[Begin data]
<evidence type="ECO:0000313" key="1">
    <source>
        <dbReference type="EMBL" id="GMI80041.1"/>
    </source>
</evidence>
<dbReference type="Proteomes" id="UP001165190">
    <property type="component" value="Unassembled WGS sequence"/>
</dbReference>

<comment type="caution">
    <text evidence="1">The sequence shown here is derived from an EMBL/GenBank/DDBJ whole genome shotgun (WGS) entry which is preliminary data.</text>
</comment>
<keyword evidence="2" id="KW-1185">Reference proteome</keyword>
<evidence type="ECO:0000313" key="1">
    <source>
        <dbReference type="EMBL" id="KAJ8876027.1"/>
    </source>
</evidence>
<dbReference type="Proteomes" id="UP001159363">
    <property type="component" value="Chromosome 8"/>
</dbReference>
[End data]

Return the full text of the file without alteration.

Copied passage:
<evidence type="ECO:0000313" key="1">
    <source>
        <dbReference type="EMBL" id="GMI80041.1"/>
    </source>
</evidence>
<dbReference type="Proteomes" id="UP001165190">
    <property type="component" value="Unassembled WGS sequence"/>
</dbReference>

<comment type="caution">
    <text evidence="1">The sequence shown here is derived from an EMBL/GenBank/DDBJ whole genome shotgun (WGS) entry which is preliminary data.</text>
</comment>
<keyword evidence="2" id="KW-1185">Reference proteome</keyword>
<evidence type="ECO:0000313" key="1">
    <source>
        <dbReference type="EMBL" id="KAJ8876027.1"/>
    </source>
</evidence>
<dbReference type="Proteomes" id="UP001159363">
    <property type="component" value="Chromosome 8"/>
</dbReference>